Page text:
That’s not that you can’t make a snappy come back, not at all. But, you’re kind of being prepared for it; it’s probably that can serve you well.
CHRISTINE STEWART-FITZGERALD: Just knowing that people think: “You’re so huge. You’re bigger than the other pregnant mamas they’ve ever seen.” It seems like they almost feel like they have to make some comments about the [inaudible 00:08:10].
SUNNY GAULT: Well, I don’t know that they see – usually, we become a little bit more recluse a later in our pregnancies as we are. So, if you’re twin mama; if you’re pregnant with twins, you don’t have the luxury of staying in your house for the last three months whatever, right? So, you have to venture in public most of us. So, I don’t think people are just use to seeing someone of that size. I think that that’s part of it.
This is actually a question for Dagmara. What do you think gives people that freedom if you will to just say silly stuff that they probably wouldn’t say to other people but for some reason it’s okay to say to twin parents?
DAGMARA SCALISE: Well, that’s the craziest thing right. Coming at it now, several years after the fact I can kind of get into the head of people who really surprise me when I was pregnant. So, I think where people are really coming from is sense of wanting to connect with the mom and just kind of make an observation.
But, in some cases, you would mention Sunny I believe that you can’t have the luxury of seeing in your later stages of pregnancy. But, to some degree; if you’re pregnant with twins, you’re actually bigger early in your pregnancy. I think that shock people. I think literally people are just like taking it back by the fact that you look large.
So, it sounds like the excuse of butting that sort of comes out. They blurt stuffs. It’s not that they’re not necessarily [inaudible]. It’s just that I think they’re disarmed by seeing someone. They feel like they’re really wanted to connect like what else are you’re going to say to somebody? I fear enormous belly coming at me. So, I’m going to comment about it.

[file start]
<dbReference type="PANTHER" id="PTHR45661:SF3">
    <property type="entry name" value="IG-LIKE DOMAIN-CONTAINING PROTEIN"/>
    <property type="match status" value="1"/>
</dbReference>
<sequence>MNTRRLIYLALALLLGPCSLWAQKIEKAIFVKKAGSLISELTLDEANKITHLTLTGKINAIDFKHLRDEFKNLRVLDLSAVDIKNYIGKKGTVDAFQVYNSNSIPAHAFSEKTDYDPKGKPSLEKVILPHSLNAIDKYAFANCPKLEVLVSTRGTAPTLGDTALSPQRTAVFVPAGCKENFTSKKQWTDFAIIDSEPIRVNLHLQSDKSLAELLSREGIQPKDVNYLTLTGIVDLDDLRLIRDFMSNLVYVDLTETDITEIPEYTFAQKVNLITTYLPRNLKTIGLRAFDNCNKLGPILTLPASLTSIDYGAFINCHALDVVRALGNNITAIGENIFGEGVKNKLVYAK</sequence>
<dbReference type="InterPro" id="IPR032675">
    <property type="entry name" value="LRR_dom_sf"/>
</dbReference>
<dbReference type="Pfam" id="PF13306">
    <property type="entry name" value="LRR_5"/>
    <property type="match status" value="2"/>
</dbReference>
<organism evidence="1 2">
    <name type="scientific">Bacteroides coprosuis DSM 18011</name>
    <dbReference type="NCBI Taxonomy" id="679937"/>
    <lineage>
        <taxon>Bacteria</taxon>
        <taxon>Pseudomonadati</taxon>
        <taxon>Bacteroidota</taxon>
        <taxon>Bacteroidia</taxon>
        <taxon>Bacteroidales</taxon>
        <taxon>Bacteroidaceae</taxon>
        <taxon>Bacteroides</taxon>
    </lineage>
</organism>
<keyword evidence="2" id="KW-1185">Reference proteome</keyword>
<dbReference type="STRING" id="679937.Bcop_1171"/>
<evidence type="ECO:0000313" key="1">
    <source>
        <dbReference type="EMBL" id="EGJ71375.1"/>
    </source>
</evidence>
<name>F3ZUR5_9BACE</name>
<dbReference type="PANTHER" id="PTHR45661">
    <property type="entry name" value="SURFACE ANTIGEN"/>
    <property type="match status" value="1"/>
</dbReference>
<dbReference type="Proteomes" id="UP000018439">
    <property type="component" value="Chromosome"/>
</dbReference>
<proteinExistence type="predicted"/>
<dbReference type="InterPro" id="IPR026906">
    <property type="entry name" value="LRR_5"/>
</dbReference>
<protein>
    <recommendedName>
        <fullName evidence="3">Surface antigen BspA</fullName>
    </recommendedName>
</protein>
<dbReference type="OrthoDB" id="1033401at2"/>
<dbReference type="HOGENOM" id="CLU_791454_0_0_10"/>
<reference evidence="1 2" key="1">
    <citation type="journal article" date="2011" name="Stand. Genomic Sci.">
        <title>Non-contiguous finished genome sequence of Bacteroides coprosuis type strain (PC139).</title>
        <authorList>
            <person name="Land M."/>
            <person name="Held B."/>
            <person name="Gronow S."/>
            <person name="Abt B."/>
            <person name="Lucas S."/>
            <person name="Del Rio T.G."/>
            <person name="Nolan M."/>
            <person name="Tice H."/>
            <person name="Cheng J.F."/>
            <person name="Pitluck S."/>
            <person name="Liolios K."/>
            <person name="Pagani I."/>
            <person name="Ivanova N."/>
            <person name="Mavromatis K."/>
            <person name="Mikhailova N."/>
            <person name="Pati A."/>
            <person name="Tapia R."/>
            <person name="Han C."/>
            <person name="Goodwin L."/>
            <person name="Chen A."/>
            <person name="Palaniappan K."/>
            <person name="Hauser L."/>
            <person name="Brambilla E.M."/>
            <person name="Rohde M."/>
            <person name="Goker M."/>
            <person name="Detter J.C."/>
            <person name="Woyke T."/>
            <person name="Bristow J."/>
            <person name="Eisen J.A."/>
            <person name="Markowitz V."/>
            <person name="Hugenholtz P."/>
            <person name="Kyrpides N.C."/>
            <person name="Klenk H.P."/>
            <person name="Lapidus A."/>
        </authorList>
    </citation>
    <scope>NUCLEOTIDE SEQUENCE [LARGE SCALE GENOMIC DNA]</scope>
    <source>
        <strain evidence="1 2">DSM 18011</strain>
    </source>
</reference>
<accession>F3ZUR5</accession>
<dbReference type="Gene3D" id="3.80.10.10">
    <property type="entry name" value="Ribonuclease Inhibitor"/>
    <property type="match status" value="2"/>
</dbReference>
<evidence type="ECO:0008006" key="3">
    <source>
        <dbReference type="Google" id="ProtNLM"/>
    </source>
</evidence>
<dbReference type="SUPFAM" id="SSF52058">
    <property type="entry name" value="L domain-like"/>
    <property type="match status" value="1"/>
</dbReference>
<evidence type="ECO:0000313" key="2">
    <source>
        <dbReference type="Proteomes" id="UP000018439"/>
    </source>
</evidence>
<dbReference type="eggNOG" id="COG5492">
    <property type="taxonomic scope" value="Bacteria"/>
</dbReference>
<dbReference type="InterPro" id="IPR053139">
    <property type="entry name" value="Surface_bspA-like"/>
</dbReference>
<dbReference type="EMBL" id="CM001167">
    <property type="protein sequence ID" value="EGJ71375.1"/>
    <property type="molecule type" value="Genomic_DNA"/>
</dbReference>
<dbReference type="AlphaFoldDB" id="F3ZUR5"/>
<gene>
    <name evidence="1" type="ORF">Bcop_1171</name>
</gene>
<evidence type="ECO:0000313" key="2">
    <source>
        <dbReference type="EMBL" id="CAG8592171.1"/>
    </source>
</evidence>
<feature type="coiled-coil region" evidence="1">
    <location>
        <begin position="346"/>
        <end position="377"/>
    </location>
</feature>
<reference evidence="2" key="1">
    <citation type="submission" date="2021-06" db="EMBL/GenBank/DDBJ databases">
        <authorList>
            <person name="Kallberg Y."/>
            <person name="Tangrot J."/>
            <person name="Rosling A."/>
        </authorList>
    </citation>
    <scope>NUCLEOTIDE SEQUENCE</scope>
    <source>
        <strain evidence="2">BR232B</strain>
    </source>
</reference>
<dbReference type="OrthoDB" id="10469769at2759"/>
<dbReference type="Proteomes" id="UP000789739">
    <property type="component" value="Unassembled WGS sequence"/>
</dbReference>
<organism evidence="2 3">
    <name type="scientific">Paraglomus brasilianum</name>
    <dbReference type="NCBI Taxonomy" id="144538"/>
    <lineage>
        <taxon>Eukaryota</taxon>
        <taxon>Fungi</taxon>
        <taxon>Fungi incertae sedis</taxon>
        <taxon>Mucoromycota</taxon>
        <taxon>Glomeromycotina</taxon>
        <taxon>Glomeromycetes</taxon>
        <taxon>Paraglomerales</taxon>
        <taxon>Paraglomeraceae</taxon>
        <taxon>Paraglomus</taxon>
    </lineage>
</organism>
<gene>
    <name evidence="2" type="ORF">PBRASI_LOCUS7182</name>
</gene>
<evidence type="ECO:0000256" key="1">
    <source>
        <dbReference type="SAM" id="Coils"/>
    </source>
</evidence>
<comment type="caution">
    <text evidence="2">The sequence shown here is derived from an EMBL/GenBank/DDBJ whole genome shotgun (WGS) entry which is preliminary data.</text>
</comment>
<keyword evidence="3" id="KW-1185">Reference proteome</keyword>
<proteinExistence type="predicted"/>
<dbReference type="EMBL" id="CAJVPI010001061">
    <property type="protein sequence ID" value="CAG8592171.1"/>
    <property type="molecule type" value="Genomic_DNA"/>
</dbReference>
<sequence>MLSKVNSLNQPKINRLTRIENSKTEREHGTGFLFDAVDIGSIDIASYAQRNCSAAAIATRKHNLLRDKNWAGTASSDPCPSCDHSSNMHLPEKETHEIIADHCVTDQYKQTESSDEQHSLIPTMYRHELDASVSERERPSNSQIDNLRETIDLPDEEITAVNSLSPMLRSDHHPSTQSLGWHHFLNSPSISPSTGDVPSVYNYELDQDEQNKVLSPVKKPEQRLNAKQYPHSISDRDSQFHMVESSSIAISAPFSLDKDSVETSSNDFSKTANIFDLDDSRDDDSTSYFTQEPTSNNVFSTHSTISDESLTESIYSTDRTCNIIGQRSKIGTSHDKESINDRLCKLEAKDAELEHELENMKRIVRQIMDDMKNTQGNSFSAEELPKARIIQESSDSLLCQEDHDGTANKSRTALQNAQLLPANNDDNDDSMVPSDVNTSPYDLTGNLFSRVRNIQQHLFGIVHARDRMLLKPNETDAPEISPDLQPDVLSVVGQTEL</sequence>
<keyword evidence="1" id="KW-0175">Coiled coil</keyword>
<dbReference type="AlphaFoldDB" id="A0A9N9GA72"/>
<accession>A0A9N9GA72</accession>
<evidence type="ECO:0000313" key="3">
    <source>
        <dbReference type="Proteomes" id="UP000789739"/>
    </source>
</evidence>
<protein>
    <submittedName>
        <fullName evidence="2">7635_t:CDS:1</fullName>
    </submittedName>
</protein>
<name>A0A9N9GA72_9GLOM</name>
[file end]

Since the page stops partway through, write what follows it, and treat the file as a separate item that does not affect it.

In the mean time, you are just kind of like cringing in the inside. It’s well-meant for the most part I feel. But, it is shivery and intrusive.
CHRISTINE STEWART-FITZGERALD: Now, it’s funny now I had to experience that I wasn’t that big. I gained like about 40 pounds. People said: “I hid it well.” So, I didn’t have so many comments. I did consider going out and I know there’s like a number of really cute t-shirts out there that sort of announce: “Okay, these are twins. They’re girls.” I think I saw a shirt that answered all of the questions.
SUNNY GAULT: So, people are passing you by. They don’t need to talk to you. They just read your shirt.
CHRISTINE STEWART-FITZGERALD: Here it is just get it out there.
SUNNY GAULT: The question that amazes me is: “How you arrived at this point?” You know what I mean – the fertility treatments or something like that. That is not something that you would normally say to somebody.
If you thought it was just one baby, you wouldn’t be saying something like that. Suddenly, it gives them – they think they’ve got the right to do that. I just don’t get that.
CHRISTINE STEWART-FITZGERALD: Yes.
DAGMARA SCALISE: Well, absolutely it does feels like because individual to learn that you’re pregnant with twins feel like being at this license to quiz you about your most personal intimate details. I just don’t think that people literally realize what is coming out of their mouth. So, I mean to some degree I feel like if there is certainly a level of curiosity.
Despite the sense that twins are everywhere, it’s so pretty rare in the general population. In fact, in things like being more common to have a mom with a single baby; you can live an only child as suppose to the mom who has multiples. I think people are so sort of overwhelmed by that idea.